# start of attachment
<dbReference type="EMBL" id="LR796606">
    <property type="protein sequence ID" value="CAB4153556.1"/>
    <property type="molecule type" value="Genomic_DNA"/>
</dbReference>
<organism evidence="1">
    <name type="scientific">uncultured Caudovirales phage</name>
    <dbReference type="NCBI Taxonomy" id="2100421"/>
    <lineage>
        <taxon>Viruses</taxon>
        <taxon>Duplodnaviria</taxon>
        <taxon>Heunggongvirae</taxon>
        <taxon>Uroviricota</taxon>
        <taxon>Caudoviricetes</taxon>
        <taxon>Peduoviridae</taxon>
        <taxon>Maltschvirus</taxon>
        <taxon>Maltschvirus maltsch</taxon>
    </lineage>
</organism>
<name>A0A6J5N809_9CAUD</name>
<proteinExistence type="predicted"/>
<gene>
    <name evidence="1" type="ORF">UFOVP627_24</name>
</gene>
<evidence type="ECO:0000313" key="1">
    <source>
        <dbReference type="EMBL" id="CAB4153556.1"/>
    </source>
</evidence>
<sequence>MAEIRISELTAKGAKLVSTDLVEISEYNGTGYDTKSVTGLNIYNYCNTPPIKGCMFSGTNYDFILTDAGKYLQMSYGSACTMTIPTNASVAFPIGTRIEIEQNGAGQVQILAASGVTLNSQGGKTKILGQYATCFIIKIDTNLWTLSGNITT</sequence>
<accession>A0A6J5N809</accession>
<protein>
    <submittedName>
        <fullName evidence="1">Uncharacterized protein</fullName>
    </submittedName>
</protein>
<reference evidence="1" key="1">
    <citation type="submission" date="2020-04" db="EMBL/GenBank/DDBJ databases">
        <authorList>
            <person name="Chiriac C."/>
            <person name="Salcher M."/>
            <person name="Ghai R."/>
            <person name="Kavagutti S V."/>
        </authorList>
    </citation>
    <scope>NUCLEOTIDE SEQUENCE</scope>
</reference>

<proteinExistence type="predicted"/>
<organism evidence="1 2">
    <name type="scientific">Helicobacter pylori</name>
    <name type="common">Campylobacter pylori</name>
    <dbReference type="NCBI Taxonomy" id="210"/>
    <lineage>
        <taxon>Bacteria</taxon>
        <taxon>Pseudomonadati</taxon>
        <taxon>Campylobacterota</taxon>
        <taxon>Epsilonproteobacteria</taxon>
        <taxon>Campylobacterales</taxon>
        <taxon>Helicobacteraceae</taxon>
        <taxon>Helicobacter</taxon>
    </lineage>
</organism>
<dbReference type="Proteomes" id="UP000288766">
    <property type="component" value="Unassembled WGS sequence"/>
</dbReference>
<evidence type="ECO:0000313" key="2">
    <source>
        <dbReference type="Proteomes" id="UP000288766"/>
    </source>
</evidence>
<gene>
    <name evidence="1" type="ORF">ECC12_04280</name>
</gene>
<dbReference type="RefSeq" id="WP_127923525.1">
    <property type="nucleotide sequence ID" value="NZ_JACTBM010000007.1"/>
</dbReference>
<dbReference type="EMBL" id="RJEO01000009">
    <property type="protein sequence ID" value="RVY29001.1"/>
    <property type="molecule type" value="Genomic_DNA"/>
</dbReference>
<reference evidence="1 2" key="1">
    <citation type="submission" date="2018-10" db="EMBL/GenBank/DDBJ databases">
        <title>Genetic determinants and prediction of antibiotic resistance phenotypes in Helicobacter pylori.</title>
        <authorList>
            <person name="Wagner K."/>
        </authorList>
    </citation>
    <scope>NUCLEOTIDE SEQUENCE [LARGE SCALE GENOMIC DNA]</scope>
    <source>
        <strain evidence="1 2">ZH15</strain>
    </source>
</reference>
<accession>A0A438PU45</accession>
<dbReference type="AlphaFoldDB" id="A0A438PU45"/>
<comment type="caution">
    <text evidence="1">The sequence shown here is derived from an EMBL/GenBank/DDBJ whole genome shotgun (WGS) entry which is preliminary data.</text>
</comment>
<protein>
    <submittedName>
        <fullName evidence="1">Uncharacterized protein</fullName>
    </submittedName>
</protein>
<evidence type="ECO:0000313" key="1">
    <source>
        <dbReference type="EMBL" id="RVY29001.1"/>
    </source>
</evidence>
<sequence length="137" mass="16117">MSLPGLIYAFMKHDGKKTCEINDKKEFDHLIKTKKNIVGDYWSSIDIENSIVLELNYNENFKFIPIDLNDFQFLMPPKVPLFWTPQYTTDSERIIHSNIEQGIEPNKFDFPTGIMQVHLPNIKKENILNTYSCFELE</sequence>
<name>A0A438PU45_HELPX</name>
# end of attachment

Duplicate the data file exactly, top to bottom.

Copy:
<dbReference type="EMBL" id="LR796606">
    <property type="protein sequence ID" value="CAB4153556.1"/>
    <property type="molecule type" value="Genomic_DNA"/>
</dbReference>
<organism evidence="1">
    <name type="scientific">uncultured Caudovirales phage</name>
    <dbReference type="NCBI Taxonomy" id="2100421"/>
    <lineage>
        <taxon>Viruses</taxon>
        <taxon>Duplodnaviria</taxon>
        <taxon>Heunggongvirae</taxon>
        <taxon>Uroviricota</taxon>
        <taxon>Caudoviricetes</taxon>
        <taxon>Peduoviridae</taxon>
        <taxon>Maltschvirus</taxon>
        <taxon>Maltschvirus maltsch</taxon>
    </lineage>
</organism>
<name>A0A6J5N809_9CAUD</name>
<proteinExistence type="predicted"/>
<gene>
    <name evidence="1" type="ORF">UFOVP627_24</name>
</gene>
<evidence type="ECO:0000313" key="1">
    <source>
        <dbReference type="EMBL" id="CAB4153556.1"/>
    </source>
</evidence>
<sequence>MAEIRISELTAKGAKLVSTDLVEISEYNGTGYDTKSVTGLNIYNYCNTPPIKGCMFSGTNYDFILTDAGKYLQMSYGSACTMTIPTNASVAFPIGTRIEIEQNGAGQVQILAASGVTLNSQGGKTKILGQYATCFIIKIDTNLWTLSGNITT</sequence>
<accession>A0A6J5N809</accession>
<protein>
    <submittedName>
        <fullName evidence="1">Uncharacterized protein</fullName>
    </submittedName>
</protein>
<reference evidence="1" key="1">
    <citation type="submission" date="2020-04" db="EMBL/GenBank/DDBJ databases">
        <authorList>
            <person name="Chiriac C."/>
            <person name="Salcher M."/>
            <person name="Ghai R."/>
            <person name="Kavagutti S V."/>
        </authorList>
    </citation>
    <scope>NUCLEOTIDE SEQUENCE</scope>
</reference>

<proteinExistence type="predicted"/>
<organism evidence="1 2">
    <name type="scientific">Helicobacter pylori</name>
    <name type="common">Campylobacter pylori</name>
    <dbReference type="NCBI Taxonomy" id="210"/>
    <lineage>
        <taxon>Bacteria</taxon>
        <taxon>Pseudomonadati</taxon>
        <taxon>Campylobacterota</taxon>
        <taxon>Epsilonproteobacteria</taxon>
        <taxon>Campylobacterales</taxon>
        <taxon>Helicobacteraceae</taxon>
        <taxon>Helicobacter</taxon>
    </lineage>
</organism>
<dbReference type="Proteomes" id="UP000288766">
    <property type="component" value="Unassembled WGS sequence"/>
</dbReference>
<evidence type="ECO:0000313" key="2">
    <source>
        <dbReference type="Proteomes" id="UP000288766"/>
    </source>
</evidence>
<gene>
    <name evidence="1" type="ORF">ECC12_04280</name>
</gene>
<dbReference type="RefSeq" id="WP_127923525.1">
    <property type="nucleotide sequence ID" value="NZ_JACTBM010000007.1"/>
</dbReference>
<dbReference type="EMBL" id="RJEO01000009">
    <property type="protein sequence ID" value="RVY29001.1"/>
    <property type="molecule type" value="Genomic_DNA"/>
</dbReference>
<reference evidence="1 2" key="1">
    <citation type="submission" date="2018-10" db="EMBL/GenBank/DDBJ databases">
        <title>Genetic determinants and prediction of antibiotic resistance phenotypes in Helicobacter pylori.</title>
        <authorList>
            <person name="Wagner K."/>
        </authorList>
    </citation>
    <scope>NUCLEOTIDE SEQUENCE [LARGE SCALE GENOMIC DNA]</scope>
    <source>
        <strain evidence="1 2">ZH15</strain>
    </source>
</reference>
<accession>A0A438PU45</accession>
<dbReference type="AlphaFoldDB" id="A0A438PU45"/>
<comment type="caution">
    <text evidence="1">The sequence shown here is derived from an EMBL/GenBank/DDBJ whole genome shotgun (WGS) entry which is preliminary data.</text>
</comment>
<protein>
    <submittedName>
        <fullName evidence="1">Uncharacterized protein</fullName>
    </submittedName>
</protein>
<evidence type="ECO:0000313" key="1">
    <source>
        <dbReference type="EMBL" id="RVY29001.1"/>
    </source>
</evidence>
<sequence length="137" mass="16117">MSLPGLIYAFMKHDGKKTCEINDKKEFDHLIKTKKNIVGDYWSSIDIENSIVLELNYNENFKFIPIDLNDFQFLMPPKVPLFWTPQYTTDSERIIHSNIEQGIEPNKFDFPTGIMQVHLPNIKKENILNTYSCFELE</sequence>
<name>A0A438PU45_HELPX</name>